Viewed from a certain angle, this career looks like a disappointment, though one that has lately been redeemed by the best supporting actor nomination for “Crash” and that movie’s surprising best picture win. Twenty years ago Mr. Dillon seemed to be part of a cluster of young actors poised to become the leading men of the future. But that transition — the growth from quasi-juvenile promise to full movie-star adulthood — has proven especially tricky for some members of this cohort. These young would-be stars, who came on the scene in their late teens and early 20’s during the 1980’s, are hardly a lost generation; Keanu Reeves, Sean Penn, Kevin Bacon and Tom Cruise are all still very much around. But their development, like Mr. Dillon’s, has occurred in the face of certain obstacles.

They arrived too late for the New Hollywood of the 1970’s and too soon to reap the full glory of the indie renaissance of the late 80’s and early 90’s. The continued dominance of the generation ahead of them — the likes of Dustin Hoffman, Robert De Niro, Al Pacino and to some extent Tom Hanks — bestowed the mixed blessing of an extended youth. Many of them seemed to be perpetual teenagers who, all of a sudden, turned 40.

In Mr. Dillon’s case, though, it has often seemed that traditional movie stardom did not much interest him. His definitive leading role remains Bob, the easygoing addict in Mr. Van Sant’s “Drugstore Cowboy” (1989). That performance seems, at first glance, much more casual than it is, since the playful charisma of the character seems to arise effortlessly from the actor’s personality. On subsequent viewings, though, you appreciate just how canny and subtle Mr. Dillon can be, as Bob’s complexities — the desperation that shadows his charm, the way his commitment to reckless living requires a perverse kind of discipline — become clear.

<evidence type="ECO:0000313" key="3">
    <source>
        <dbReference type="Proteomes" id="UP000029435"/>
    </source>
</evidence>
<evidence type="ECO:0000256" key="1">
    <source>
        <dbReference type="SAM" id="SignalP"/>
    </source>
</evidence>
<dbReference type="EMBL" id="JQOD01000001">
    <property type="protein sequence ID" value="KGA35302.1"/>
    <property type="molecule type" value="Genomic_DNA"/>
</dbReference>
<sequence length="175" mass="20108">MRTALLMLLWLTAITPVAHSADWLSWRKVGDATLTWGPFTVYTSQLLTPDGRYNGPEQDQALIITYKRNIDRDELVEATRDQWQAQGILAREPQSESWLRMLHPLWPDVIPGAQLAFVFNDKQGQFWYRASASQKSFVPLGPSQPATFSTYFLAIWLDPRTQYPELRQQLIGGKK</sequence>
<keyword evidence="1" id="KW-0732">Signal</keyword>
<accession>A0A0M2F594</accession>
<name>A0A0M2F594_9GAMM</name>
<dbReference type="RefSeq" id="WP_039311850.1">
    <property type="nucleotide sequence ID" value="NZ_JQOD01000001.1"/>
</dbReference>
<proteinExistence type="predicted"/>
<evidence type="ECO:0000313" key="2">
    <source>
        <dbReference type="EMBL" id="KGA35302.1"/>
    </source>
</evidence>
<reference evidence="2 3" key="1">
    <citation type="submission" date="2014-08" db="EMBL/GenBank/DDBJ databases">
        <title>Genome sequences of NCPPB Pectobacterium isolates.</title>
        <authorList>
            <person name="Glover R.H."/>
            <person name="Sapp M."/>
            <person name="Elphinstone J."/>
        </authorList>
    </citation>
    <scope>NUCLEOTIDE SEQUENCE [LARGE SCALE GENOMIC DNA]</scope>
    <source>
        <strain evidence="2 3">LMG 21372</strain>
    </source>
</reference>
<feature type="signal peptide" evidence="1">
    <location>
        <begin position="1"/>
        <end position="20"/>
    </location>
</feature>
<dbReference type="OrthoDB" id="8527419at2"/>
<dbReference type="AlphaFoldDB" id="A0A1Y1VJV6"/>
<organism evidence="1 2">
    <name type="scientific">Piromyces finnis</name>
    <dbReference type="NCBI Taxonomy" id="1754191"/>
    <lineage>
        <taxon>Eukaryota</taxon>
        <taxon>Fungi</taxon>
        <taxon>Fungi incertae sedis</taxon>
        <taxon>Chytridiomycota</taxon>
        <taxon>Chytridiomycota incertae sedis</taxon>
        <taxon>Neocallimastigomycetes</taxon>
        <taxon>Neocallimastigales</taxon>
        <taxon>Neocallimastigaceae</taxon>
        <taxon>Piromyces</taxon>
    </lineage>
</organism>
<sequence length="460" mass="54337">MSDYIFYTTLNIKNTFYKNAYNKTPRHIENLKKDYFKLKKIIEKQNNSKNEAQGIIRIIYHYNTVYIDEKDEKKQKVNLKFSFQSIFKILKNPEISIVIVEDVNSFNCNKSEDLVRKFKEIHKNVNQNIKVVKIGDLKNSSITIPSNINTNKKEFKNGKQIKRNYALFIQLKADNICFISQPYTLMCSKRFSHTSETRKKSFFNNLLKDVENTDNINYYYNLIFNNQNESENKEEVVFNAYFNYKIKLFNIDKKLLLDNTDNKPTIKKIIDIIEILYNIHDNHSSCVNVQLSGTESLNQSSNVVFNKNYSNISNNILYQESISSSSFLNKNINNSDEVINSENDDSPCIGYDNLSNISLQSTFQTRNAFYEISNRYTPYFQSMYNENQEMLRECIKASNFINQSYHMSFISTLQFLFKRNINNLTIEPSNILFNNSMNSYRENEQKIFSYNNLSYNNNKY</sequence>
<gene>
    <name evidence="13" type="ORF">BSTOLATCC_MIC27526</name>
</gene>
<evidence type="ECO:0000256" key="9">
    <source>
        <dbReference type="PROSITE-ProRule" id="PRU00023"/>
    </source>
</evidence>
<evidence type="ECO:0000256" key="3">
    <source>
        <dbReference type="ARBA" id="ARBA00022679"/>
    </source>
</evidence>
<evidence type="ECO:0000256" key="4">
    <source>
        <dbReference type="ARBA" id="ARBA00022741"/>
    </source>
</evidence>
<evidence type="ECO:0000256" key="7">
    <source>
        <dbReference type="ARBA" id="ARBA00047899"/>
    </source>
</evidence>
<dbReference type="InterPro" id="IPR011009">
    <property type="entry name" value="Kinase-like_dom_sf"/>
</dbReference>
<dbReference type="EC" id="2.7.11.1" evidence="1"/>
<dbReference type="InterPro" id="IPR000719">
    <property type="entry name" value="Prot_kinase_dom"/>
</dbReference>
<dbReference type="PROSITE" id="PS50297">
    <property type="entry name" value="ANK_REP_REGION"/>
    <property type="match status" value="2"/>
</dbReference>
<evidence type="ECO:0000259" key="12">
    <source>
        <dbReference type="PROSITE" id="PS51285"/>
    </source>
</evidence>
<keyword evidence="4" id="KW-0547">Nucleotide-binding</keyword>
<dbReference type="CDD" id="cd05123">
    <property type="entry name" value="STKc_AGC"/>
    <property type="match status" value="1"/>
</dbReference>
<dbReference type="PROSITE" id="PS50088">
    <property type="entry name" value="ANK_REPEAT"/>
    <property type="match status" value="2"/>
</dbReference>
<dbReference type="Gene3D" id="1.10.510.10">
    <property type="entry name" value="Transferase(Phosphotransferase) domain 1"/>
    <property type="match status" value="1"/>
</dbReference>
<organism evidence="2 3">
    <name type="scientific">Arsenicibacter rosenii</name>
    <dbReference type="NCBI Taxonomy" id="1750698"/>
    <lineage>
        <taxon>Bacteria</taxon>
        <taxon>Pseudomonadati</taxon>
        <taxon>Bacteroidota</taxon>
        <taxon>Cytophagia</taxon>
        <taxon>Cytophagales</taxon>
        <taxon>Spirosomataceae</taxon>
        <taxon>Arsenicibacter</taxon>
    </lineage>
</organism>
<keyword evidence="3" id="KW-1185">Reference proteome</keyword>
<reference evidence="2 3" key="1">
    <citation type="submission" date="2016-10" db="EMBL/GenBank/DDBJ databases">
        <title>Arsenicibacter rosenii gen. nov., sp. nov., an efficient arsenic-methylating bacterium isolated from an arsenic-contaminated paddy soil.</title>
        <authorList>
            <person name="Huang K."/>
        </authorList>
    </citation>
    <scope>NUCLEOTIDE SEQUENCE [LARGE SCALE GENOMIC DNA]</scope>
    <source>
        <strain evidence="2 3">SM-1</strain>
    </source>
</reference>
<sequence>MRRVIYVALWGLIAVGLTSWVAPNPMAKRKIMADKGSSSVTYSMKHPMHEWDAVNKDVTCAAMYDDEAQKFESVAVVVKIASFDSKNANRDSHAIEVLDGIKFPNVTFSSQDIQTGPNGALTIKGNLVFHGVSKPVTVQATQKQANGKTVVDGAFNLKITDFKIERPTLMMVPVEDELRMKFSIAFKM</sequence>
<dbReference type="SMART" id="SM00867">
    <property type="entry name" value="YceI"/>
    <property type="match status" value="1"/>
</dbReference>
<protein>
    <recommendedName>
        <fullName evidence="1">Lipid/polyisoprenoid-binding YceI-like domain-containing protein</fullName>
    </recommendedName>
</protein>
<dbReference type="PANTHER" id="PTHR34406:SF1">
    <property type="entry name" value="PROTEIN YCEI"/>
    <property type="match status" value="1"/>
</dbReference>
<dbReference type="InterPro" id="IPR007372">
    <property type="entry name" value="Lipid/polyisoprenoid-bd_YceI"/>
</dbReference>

In the years since, as his face has thickened into more conventional handsomeness — his straight, heavy brow is the dominant feature now that the cheekbones have filled in — Mr. Dillon has managed to be both self-effacing and memorable in his everyman roles. His good looks have occasionally subverted his best efforts to blend in with the scenery. More often, though, his performances, even in movies that are barely worth a second (or a first) look, are distinguished by a sly wit and a lack of vanity.

And also a quiet perfectionism: a refinement of gesture and body language that is especially evident in “Crash” and “Factotum.” I am not one of those who think “Crash” is an especially good movie, but I do think it is an exceptionally well-acted one; some of the performances give it an emotional power far beyond what the writing or direction have earned. Mr. Dillon’s character, a mean-spirited cop whose bigotry overwhelms his decency, is in some ways the most schematic figure in a relentlessly schematic movie. The two sides of his character are illustrated in a pair of scenes with Thandie Newton, a wealthy African-American woman whom he first molests and later rescues from a burning car.

He is an abstraction, a social contradiction turned into a moral axiom, but Mr. Dillon, with a swagger, a sneer and eyes that shift suddenly from cold hostility to anxious need, turns him into a human being. Henry Chinaski, by contrast, is a more-or-less real person — the distance between him and Charles Bukowski is approximately the breadth of a sheet of typing paper — stylized by Mr. Hamer’s dry, quizzical direction. Mr. Dillon plays him without romance or irony, but rather with a stumbling, soulful weariness. Who is this guy? He’s generous, drunk, mean, noble, confused: all of those ordinary qualities that only an extraordinary actor can make real.